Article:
Cliff May

To be fair, the document signed in Geneva is not meant to neutralize the threat posed by those who rule Iran. It is meant only to be a “confidence building” measure, a first step toward the “comprehensive solution” that President Obama envisions — or at least hopes for.

It’s not a treaty, just a “plan of action,” though its purpose, at least from the Western perspective, is to induce inaction — to persuade Iran’s rulers to halt their development of nuclear weapons. In exchange, America and the West are to stop economically ostracizing Iran. In this first phase, however, the centrifuges will continue to spin, while sanctions pressure is reduced. Small wonder Iran’s rulers have been celebrating.

The preamble to the plan states: “Iran reaffirms that under no circumstances will Iran ever seek or develop any nuclear weapons.” President Obama reads that as a significant concession. But it is a claim that Iran’s rulers have repeated many times in the past. We know beyond any reasonable doubt that they have not been telling the truth. So it may seem to Iran’s rulers that the United States and other nations are now complicit in the big lie that the nuclear infrastructure they have assembled is intended only to provide electricity for kindergartens and hospitals that prefer not to rely on Iran’s abundant petroleum reserves. Call me a “naysayer” but that doesn’t build my confidence.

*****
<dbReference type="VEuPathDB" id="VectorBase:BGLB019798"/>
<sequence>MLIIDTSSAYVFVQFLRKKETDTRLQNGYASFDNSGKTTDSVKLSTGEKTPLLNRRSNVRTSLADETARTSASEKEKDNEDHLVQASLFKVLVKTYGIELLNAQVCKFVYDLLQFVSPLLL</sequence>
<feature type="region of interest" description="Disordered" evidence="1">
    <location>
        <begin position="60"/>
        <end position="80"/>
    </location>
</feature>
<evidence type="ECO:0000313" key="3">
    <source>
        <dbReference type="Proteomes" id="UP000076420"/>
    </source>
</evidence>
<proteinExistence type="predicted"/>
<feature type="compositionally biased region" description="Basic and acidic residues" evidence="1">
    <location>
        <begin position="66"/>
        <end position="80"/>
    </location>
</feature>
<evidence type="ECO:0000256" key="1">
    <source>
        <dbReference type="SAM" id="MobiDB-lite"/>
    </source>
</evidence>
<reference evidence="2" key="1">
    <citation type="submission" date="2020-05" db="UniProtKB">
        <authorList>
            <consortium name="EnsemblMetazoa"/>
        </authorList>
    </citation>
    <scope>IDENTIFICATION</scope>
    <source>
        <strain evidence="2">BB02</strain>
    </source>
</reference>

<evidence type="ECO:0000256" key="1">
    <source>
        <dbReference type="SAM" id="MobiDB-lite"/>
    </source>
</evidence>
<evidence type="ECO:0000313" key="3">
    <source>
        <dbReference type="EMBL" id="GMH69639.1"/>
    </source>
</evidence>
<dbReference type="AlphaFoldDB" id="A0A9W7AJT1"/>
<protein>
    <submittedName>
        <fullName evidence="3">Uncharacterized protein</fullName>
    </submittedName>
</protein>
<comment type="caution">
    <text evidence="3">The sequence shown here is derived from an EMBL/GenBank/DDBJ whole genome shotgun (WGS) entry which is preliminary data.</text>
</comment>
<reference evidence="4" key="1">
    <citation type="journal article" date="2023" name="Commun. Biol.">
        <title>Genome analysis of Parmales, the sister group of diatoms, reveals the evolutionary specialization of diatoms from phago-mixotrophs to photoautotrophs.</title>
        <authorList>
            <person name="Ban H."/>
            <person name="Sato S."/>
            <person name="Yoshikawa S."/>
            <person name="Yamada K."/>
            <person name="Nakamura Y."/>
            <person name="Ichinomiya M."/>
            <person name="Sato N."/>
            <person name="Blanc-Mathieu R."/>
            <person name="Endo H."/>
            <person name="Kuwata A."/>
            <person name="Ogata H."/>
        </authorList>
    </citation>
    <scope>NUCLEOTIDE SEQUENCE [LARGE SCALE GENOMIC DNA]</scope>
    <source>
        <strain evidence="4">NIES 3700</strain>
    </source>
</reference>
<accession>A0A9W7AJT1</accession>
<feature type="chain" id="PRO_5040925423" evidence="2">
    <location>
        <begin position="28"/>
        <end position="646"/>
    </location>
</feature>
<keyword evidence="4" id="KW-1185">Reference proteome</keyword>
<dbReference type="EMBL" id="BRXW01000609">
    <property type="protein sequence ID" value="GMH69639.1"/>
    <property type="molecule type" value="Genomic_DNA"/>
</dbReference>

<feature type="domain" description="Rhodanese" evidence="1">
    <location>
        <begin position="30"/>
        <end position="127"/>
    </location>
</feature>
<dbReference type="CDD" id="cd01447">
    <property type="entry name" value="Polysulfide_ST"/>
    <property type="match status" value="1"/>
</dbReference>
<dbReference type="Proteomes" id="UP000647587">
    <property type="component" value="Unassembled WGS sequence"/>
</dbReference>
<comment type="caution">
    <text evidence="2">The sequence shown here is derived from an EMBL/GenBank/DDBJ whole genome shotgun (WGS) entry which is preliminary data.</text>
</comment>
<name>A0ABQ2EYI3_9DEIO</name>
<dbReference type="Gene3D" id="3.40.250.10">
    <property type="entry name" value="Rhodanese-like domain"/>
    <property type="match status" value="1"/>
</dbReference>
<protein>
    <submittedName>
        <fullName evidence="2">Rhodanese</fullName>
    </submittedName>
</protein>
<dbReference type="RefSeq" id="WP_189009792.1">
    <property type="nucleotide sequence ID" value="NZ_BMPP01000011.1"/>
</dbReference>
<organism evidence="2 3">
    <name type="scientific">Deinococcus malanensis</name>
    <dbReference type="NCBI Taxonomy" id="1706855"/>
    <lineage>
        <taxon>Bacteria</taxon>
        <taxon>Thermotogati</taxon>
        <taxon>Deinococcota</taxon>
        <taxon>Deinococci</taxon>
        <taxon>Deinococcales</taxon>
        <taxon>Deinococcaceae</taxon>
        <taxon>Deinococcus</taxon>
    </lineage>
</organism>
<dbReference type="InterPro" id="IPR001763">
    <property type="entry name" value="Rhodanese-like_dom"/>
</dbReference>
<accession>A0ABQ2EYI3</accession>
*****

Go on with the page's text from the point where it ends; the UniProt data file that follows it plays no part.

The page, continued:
Several commentators have compared Geneva 2013 to Munich 1938. It is today commonly accepted that the deal Neville Chamberlain concluded with Germany’s Nazi rulers was a desperate and wrongheaded attempt to secure “peace for our time” through appeasement. Chamberlain faced what Winston Churchill called a “choice between war and dishonor.” Churchill told the British prime minister, “You chose dishonor and you will have war.”

Wall Street Journal columnist Bret Stephens rightly points out that Chamberlain actually had little choice because Britain lacked the “military wherewithal to stand up to Hitler.” That was because British politicians, with the encouragement of the British public, had for years declined to invest in Britain’s armed forces — despite the rise of militants in Germany.

Cliff May

Clifford D. May is the President of the Foundation for the Defense of Democracies.